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United States Involvement in the Middle East

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1 United States Involvement in the Middle East

2 Iraq-Iran War First Persian Gulf War
Iraq invaded Iran in 1980 following a long history of border disputes and fears of Shia insurgency among Iraq's long-suppressed Shia majority influenced by the Iranian Revolution. For the next six years the war came at a great cost in lives and economic damage - a half a million Iraqi and Iranian soldiers as well as civilians are believed to have died in the war with many more injured and wounded.

3 Persian Gulf War-Operation Desert Storm
Iraq invaded Kuwait Claimed Kuwait was stealing oil money owed to other countries for previous Iran-Iraq War. Saddam Hussein thought no one would stop him

4 Claimed Kuwait was stealing oil
Iraq claimed the land Draw a 3rd copy of this graphic organizer on the right side of your notebook. Hussein thought no one would stop him Persian Gulf War owed money to other countries for previous Iran-Iraq War.

5 (Operation Desert Storm)
Iraq invaded Kuwait in August of 1990, under the direction of Iraqi President Saddam Hussein. The Iraqi army took control of Kuwait in a very short amount of time. The United nations responded to the Iraqi invasion by demanding that Iraq withdraw its troops from Kuwait. The United nations asked other countries to cut off trade to Iraq (Embargo) in an attempt to force them to withdraw, that attempt failed. The United States and thirty other countries formed a coalition and began sending military troops into Saudi Arabia over the next few months.

6 The united Nations set a date for Iraq to leave Kuwait, Iraq rejected the date and refused to leave. The U.S. and their allies began attacking Iraq through the use of air power then by a ground assault. After a devastating battle resulting in many Iraqi deaths, the Iraqi’s were driven out of Kuwait.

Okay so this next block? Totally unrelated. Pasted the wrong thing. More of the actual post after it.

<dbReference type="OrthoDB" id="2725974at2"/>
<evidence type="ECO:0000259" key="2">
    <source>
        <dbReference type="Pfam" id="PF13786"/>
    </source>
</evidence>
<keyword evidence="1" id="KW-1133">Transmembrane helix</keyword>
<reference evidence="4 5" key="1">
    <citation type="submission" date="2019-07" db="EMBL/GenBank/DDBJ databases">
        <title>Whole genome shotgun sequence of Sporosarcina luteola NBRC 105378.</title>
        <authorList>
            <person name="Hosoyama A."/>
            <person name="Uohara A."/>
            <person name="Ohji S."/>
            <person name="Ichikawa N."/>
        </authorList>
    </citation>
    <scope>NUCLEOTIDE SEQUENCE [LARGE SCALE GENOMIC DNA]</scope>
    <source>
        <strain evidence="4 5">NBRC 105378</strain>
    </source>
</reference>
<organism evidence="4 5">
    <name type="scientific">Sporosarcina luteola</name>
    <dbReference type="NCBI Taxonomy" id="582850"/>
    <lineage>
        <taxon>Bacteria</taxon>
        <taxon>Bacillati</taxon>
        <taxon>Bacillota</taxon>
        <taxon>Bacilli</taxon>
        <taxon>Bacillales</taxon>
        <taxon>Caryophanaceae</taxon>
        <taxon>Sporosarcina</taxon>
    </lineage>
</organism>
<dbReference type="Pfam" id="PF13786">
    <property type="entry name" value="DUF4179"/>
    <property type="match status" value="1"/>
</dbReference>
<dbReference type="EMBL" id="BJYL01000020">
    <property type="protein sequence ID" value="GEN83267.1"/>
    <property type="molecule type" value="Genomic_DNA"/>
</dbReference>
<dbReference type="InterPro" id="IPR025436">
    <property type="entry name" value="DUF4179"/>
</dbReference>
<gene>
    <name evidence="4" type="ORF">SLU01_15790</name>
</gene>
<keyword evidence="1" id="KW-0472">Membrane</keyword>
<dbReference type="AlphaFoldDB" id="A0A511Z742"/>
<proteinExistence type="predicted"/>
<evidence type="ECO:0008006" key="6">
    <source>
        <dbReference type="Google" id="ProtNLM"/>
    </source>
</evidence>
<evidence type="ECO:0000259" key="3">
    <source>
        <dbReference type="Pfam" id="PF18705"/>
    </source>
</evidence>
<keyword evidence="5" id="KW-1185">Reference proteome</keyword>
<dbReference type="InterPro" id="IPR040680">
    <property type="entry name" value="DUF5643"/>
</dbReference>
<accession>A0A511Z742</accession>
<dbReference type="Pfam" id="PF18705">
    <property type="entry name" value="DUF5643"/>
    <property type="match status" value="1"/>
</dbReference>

7 Although the war was a decisive military victory for the coalition, Kuwait and Iraq suffered enormous property damage, and Saddam Hussein was not removed from power. In fact, Hussein was free to turn his attention to suppressing internal Shiite and Kurd revolts, which the U.S.-led coalition did not support, in part because of concerns over the possible breakup of Iraq if the revolts were successful. Coalition peace terms were agreed to by Iraq, but every effort was made by the Iraqis to frustrate implementation of the terms, particularly UN weapons inspections.

8 Afghanistan On September 11, 2001, al-Qaeda attacked two targets in the U.S. Al-Qaeda is a group of Islamic terrorists that were largely based in Afghanistan. They hijacked four airplanes and intentionally crashed two of them into the World Trade Center in new York. The third plane was crashed into the Pentagon in Virginia and the fourth crashed in rural Pennsylvania in route to its target, the White House in Washington, D.C. The terrorist attacks on that day killed nearly 3,000 people.

9 Osama bin Laden was blamed for the attacks, U. S
Osama bin Laden was blamed for the attacks, U.S. President George Bush called on other countries to help wage a war on terrorism to crush al-Qaeda. In October 2001, U.S., British, and Canadian forces invaded Afghanistan in search of bin Laden and to destroy al-Qaeda and their allies the Taliban (Operation Enduring Freedom). Although bin Laden was never found the grip of the Taliban and al-Qaeda on Afghanistan was broken. The U.S. let forces still struggle to control portions of the country.

10 The Iraq War 2003 (Operation Iraqi Freedom)